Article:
After…months and months, and much badgering of students, and and many trips out to Governors Island, and just an enormous amount of support from many, many people at the New York Harbor School, this past Friday at Graduation, we debuted Vol. 1, Issue 1 of the Harbor Current, the most swashbuckling student newspaper EVER!
It’s an actual paper, printed in smeary b&w on newsprint by a guy called Brian at an offset printer’s in Queens; I had to go pick up the goods, and it’s this sort of medium sized warehouse full of clanking presses, with stacks of various community newspapers and school papers and advertising supplements and club newsletters, waiting to be picked up. So I wrestled the 1000 copies into my housemate’s rolling suitcase and sweated it through the subway system and onto the ferry, and nagged a friend into being a newsie with me, and we passed them out to all the families and friends of graduates who were gathering in chairs set up in front of a stage on the green on Colonels’ Row.
Graduation was interrupted by a squall– huge big scary lightning strikes; the last time I saw weather like that was three years ago, sailing on the Harbor while two little tornado/waterspout things were touching down in Park Slope and Forest Hills. It seemed fitting, somehow, that graduation for this particular school should be marked by extreme weather. You want to go to sea? the storm asked –This is what you’ll be up against. And of course the kids rose to the occasion. The valedictorian, who had just started speaking, was extraordinarily poised– “What’s the matter, you’re afraid to get wet? YOU guys?” but eventually everyone made a run for the caf and the speeches finished there.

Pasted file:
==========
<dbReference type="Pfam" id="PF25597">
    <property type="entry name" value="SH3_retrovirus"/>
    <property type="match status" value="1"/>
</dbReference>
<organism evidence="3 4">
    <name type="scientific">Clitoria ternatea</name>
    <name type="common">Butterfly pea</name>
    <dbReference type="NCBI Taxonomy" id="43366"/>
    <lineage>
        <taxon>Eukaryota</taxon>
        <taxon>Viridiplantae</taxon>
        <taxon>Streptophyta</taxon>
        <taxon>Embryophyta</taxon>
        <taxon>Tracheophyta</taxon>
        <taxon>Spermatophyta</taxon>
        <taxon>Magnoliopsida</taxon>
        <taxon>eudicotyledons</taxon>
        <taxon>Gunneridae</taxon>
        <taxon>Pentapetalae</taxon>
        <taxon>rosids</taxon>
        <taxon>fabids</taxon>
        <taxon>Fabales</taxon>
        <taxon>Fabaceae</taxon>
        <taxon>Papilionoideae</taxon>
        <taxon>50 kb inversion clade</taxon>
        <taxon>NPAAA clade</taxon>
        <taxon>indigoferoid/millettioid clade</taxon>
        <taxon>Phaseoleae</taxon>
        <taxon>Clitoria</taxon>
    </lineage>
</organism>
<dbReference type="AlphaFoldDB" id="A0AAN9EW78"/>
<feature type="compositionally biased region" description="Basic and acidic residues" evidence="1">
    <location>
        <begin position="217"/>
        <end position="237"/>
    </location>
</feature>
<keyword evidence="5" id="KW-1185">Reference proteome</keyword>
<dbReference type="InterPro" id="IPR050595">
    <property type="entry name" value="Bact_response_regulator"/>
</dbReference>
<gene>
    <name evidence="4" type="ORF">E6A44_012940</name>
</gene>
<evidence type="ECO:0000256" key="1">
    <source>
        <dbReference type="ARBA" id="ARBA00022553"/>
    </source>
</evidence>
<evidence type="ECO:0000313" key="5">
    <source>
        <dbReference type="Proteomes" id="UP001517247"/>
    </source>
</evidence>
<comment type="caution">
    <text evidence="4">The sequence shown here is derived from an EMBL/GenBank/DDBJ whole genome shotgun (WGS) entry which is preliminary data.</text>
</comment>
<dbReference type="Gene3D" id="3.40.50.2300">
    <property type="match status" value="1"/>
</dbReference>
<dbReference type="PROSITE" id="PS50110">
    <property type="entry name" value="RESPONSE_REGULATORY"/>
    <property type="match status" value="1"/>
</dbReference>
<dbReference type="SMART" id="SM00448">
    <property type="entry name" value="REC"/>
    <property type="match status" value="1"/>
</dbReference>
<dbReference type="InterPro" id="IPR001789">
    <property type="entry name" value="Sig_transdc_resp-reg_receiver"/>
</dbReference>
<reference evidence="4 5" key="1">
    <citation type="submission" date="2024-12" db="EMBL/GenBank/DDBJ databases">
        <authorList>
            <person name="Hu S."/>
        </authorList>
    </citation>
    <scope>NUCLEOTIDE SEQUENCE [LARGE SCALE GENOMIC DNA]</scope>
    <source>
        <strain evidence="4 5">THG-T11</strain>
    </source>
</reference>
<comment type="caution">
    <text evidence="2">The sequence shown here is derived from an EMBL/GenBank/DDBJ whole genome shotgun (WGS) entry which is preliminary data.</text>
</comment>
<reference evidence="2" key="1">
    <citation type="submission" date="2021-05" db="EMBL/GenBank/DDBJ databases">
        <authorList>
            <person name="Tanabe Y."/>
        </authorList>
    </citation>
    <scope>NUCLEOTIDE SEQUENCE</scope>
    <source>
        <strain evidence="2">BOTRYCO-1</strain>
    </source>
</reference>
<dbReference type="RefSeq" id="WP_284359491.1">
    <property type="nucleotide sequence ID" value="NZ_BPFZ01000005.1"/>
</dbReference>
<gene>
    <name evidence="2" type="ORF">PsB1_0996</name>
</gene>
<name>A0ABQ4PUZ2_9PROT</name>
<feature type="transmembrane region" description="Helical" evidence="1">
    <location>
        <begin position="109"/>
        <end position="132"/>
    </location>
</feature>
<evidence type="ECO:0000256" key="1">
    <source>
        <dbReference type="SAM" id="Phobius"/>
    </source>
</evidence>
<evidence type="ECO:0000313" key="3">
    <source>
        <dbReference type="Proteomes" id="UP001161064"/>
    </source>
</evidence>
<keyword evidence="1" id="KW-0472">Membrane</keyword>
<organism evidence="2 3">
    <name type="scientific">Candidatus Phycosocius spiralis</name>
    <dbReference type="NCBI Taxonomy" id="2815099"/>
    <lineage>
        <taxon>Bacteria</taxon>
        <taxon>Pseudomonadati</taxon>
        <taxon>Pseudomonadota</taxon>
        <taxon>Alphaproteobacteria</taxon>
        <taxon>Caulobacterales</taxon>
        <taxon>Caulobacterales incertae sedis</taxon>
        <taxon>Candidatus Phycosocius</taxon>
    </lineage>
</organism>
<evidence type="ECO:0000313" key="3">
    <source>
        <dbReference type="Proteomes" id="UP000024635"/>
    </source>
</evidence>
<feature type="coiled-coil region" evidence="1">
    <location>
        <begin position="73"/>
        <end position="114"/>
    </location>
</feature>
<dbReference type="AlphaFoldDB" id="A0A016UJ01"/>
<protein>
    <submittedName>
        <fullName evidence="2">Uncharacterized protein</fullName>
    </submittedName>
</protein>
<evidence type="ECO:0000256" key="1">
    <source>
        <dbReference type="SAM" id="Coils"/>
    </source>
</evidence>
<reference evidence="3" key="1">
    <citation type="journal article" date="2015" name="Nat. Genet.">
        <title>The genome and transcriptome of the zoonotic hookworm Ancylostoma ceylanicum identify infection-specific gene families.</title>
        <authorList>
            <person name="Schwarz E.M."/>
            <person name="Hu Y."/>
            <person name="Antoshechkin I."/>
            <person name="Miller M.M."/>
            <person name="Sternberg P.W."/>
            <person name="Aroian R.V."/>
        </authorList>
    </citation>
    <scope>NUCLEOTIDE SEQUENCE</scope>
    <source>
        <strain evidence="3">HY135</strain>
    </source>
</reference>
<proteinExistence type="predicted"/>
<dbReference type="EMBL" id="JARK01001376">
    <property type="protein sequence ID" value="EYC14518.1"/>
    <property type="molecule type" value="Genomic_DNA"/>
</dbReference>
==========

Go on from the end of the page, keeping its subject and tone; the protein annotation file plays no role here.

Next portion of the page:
I’m just so blown away by these kids, and so proud of what they’re doing, and so pleased to be able to be a part of it.
One more maritime h/t: this is the beginning of Seafarers Awareness Week in the UK. We don’t have anything like that here– we’ve got Fleet Week, which just finished up, and which was, natch, extra awesome this year because it was an OpSail year. (I crewed in the flotilla, on Clipper City, a local schooner; the tall ship fleet picks up local boats of respectable size and degree of gaff-rigged coolness as it goes from port to port, and includes them in each local parade.)
But Fleet Week is focused on the military: we don’t have an equivalent for the merchant service. HOW do we not? Do we not APPRECIATE the fact that we would not have our iPods if they did not hitch rides on container vessels? I mean. If we’re going to have globalization let’s at least take a week to reflect on what that physically means, and on the fact that a plastic lid for a Starbucks cup for a hedge fund guy in lower Manhattan is the direct result of a mariner risking kidnapping by pirates on the other side of the world.